Now I understand the meaning of our lives,
The loss of comrades not so very long ago.
So to you who have answered duties siren call,
May God bless you my son, may God bless you all.

Lewis Millett


It doesn't seem like much in text, but watching "Tales of the Gun, guns of valor" and hearing the legendary Lewis Millett read this prayer that he read at his sons funeral is incredibly moving.

EmbarkChief
November 11, 2010, 10:30 AM
Another young one here. At MCRD SanDiego in 1998, I was issued an M16A2. After MCRD and Infantry school I was issued an M240G and an M9. (I love that 240, one day I would really like to try an M60 if I get a chance a FA shoot.)

What BN were you in? I was there the same time as you 2nd BN Plt 2066 Graduated July 3rd 1998.

Just One Shot
November 11, 2010, 10:30 AM
Mine was the M16 from 76-79.

I also want to offer a big SALUTE to my fellow veterans and all my brothers and sister who are active military!

God Bless!

Ed Wagner
November 11, 2010, 10:43 AM
First ship, 1903A3 and 1911A1 as backup for MarDet., second ship, M14, 870 12 ga ,1911A1,M60 mg, as a member of the landing force and security force on the ship.
The 1903A3 on the first ship ( a carrier ), had a 1943 date and was cosmo'ed to death, took me 6 hours to clean up that rifle, using approved USN methods.

KSCCHTrainer
November 11, 2010, 10:50 AM
In honor of veterans day, a prayer from Lewis Millett
It doesn't seem like much in text, but watching "Tales of the Gun, guns of valor" and hearing the legendary Lewis Millett read this prayer that he read at his sons funeral is incredibly moving.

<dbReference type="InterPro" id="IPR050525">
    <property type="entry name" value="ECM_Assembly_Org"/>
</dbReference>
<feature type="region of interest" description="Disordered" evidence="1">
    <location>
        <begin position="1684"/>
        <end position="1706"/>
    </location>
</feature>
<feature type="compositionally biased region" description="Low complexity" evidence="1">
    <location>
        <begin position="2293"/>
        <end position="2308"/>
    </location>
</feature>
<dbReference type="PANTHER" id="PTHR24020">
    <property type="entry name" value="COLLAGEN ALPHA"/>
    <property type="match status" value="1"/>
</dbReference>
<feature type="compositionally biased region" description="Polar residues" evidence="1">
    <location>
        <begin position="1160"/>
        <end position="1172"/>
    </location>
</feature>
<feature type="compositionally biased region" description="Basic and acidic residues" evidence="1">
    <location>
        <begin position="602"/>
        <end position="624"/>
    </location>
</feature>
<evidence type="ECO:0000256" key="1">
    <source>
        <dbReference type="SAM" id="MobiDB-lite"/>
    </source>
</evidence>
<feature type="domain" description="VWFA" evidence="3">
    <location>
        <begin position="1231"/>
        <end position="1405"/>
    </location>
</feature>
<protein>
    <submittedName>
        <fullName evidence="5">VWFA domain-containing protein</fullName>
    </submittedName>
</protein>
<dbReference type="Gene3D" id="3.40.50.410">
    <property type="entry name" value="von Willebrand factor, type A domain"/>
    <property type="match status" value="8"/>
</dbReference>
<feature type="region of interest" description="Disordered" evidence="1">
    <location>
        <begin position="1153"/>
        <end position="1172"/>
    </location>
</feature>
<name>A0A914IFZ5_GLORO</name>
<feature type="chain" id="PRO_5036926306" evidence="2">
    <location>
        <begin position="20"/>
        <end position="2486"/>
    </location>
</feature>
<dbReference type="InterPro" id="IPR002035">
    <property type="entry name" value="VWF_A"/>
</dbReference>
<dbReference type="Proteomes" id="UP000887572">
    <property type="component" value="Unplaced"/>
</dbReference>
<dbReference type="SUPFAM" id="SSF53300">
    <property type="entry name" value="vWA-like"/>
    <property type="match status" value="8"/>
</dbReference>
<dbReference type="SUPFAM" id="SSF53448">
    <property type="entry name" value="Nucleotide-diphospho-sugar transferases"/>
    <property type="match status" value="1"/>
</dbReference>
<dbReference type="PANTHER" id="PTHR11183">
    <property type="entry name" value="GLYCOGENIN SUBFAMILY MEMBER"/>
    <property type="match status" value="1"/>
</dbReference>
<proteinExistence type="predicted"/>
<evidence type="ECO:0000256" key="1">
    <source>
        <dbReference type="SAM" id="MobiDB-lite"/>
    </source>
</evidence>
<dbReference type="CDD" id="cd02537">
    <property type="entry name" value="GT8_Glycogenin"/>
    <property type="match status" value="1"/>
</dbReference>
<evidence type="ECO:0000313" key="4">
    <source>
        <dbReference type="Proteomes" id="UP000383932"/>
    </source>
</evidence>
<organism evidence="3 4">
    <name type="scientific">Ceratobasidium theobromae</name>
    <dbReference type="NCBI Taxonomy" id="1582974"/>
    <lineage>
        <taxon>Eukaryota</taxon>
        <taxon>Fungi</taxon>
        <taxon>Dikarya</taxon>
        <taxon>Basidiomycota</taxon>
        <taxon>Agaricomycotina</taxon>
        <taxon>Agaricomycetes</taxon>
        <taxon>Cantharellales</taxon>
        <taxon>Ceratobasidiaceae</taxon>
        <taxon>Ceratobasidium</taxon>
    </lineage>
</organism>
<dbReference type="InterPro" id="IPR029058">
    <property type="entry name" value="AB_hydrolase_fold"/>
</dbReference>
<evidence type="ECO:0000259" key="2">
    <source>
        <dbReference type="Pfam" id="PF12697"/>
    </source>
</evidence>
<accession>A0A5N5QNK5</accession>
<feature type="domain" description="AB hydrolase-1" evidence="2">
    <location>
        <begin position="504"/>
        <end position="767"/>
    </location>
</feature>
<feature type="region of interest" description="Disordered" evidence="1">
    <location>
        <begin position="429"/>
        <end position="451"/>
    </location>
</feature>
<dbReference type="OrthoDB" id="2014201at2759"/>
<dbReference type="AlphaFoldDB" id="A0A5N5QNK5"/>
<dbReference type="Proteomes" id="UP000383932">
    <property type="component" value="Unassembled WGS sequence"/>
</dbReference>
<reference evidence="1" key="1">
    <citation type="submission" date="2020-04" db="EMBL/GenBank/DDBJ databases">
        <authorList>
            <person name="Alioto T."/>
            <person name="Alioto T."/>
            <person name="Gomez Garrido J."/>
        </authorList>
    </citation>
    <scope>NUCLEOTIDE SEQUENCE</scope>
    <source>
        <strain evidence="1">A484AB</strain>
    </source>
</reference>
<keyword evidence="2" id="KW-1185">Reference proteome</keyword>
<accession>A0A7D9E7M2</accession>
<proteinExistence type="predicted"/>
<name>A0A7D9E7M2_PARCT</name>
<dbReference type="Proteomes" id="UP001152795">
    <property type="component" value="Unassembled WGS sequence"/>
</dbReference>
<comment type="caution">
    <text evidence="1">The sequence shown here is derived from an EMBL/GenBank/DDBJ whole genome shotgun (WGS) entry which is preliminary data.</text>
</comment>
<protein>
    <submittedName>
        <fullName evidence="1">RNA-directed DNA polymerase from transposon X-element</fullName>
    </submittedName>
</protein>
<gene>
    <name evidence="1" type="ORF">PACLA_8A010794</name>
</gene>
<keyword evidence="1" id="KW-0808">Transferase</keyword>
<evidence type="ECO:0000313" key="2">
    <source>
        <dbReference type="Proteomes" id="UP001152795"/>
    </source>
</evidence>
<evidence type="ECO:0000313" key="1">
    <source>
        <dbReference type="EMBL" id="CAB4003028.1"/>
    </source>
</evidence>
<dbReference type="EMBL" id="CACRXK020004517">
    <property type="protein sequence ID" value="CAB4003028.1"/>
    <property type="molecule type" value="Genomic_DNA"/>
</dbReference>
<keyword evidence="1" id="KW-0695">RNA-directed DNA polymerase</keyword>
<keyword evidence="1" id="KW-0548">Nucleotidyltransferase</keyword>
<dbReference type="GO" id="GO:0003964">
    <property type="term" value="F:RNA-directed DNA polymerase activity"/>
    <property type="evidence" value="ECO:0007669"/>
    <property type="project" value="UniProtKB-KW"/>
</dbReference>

I had the distinct pleasure of knowing and serving under Col. Millett when he was the commander of the US Army Security Agency Training Center & School at Fort Devens, MA back in the late 60's. He was a real character and one of the best commandant's that training center ever had though there were a lot of people who would disagree with me.

He was a hard taskmaster, but you knew right where you stood with him and if you did your job like you were supposed to you'd never have a problem with him.

He passed away November 14th of last year at 88. R.I.P Col. Millett

Buckhannon
November 11, 2010, 10:51 AM
God Bless America

doc2rn
November 11, 2010, 10:55 AM
Navy '94-'00 M-16 durring boot, M-9 through the rest until in theater where I carried a M-16 A2 with 203 attached, a PPpSh, a scorpion, an AK 47, and a Kate. Arty we humped AT-4's, 81mm's, and SMAW rounds.
To all those still in harms way "Thank you, and Semper Fi!"~2/2 and 2/8 Second Mar Div

jkulysses
November 11, 2010, 10:58 AM
I was in 1-41 Mechanized Infantry so I got to shoot quite a few different weapons. M16A2 then I was issued an M16A4 about a year before I got out. Also M4, 50 cal mounted on top of a humvee, 249 SAW, Mark 19 grenade launcher was very fun!, AT-4, M9, and then the obvious ones incendiary and frag grenades, clay mores stuff like that.

michaelyw